Well, so what? The King has spoken, his subjects have taken up the cheer, so we must go with the numbers and hang the rest, right? That’s fine, if you care little for the content, for the readers, and the nature and purpose of the content – and content, incidentally, is rather more than just one item, it tends to be a package.

Sooner or later, we’ll see those skyrise stats drop off a cliff as the readers start to get the information – the news and the features on other matters – they need from other sources. So much for the numbers game.

Some material will naturally find a readier audience than others, fictional or factual, poetic or personal, but we follow the numbers blindly at our peril – for that way leads to an ever-narrower alley where the same old phrases echo endlessly in tireless repeat.

So what’s all this got to with my website, with my note-to-self that I start actually blogging rather than just using a blogging platform, and what am I trying to say about my varied and diverse writing exploits?

The clue is in the word I used above: package. This is mine. My pot pourri of words, poems, features, essays, stories, comment and – okay – outright rants, and let’s not forget my novels, they are all part of a complex whole and this site is intended to reflect that multiplicity in the work it presents. Naturally, I want to share that work with those who might gain some satisfaction out of it, but if I follow the numbers blindly, how many will I exclude?

Sure, give your readers what they want, but remember that readers are many and they are diverse – so why narrow them down unnecessarily – and it is also important that a writer remains true to their writing as well as their readers. Sometimes there is going to be an inevitable disconnect between the two. Some of my work will naturally attract a smaller audience than others, while other aspects will simply prove less attractive. It’s the nature of the game but the essence of a writers work is no one individual story, poem, feature or novel, but the sum totality of their words and the ebbing and flowing tides of readership.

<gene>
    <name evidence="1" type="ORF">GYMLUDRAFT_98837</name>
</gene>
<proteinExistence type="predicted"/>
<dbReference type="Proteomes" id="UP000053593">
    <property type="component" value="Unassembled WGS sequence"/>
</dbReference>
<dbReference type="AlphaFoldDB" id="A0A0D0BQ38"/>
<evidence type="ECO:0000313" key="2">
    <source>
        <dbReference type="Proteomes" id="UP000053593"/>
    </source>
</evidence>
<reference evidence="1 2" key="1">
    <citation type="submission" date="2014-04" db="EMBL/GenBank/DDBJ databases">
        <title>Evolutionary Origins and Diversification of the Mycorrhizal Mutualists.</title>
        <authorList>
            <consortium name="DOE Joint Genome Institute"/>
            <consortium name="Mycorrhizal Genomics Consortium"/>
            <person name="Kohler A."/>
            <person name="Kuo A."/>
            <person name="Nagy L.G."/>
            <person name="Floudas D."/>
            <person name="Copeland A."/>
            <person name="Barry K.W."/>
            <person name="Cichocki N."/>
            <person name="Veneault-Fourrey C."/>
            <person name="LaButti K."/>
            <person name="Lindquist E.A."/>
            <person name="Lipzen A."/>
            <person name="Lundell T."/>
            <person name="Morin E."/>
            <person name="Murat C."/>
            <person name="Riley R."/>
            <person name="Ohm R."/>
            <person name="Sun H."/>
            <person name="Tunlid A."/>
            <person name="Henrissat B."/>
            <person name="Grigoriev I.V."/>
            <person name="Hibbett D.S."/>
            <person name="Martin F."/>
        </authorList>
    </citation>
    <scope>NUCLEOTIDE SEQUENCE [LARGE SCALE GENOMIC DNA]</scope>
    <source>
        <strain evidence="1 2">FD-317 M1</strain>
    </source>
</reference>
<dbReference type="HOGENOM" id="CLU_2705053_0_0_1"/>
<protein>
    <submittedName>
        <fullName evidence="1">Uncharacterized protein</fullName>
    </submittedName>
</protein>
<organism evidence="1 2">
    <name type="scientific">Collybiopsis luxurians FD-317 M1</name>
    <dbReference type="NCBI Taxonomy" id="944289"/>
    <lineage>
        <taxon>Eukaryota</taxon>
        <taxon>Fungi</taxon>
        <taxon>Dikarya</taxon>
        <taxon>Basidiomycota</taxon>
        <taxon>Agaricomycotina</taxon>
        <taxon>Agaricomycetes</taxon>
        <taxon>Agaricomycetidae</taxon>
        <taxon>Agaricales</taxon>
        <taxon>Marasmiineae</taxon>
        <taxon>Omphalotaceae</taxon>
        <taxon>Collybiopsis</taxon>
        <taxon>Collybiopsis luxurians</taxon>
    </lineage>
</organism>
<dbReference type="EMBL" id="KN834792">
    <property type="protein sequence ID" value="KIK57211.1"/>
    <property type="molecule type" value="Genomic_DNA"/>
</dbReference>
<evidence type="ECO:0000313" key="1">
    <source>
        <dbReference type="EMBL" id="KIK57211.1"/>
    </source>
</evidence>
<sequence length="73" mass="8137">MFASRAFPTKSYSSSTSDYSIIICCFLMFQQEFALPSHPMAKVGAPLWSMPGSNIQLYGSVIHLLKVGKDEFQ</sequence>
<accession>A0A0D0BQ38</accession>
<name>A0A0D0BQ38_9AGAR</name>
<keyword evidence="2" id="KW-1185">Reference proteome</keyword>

Focus too much on one aspect of my writing, that which appears to draw the strongest hits, then I am not only narrowing my range, I am also imposing restrictions on readers. Go with the flow, not the numbers, and remain true to the writing – because that’s how one attracts readers over time.

There is perhaps one aspect missing, hence my suggestion that I start blogging, and that is me: too much, too often, I prefer to stand aside and let the stories and poems speak for themselves, but I figure I really ought to speak for myself a time or too. Consider this the start, then; another thread to weave into the rich garment of my writing, and a little colourful personality too. Well, I’ll do my best.

One thing I have no intention of doing is bowing to the threadbare monarch; I am no subject to bow down but a republican. My voice shall be raised within the amphitheatre, no matter whether I carry the numbers or stand in dissent outnumbered. These are my words, share in them at will or leisure, but don’t deny them to others because they don’t add up to your numerical favour.

So, yeah, one of these days I’m going to start blogging.

The King is dead – long live the Republic!

ENDS

Mark Cantrell,
Stoke-on-Trent,
13 November 2011

Copyright © November 2011. All Rights Reserved.


Category: BLOG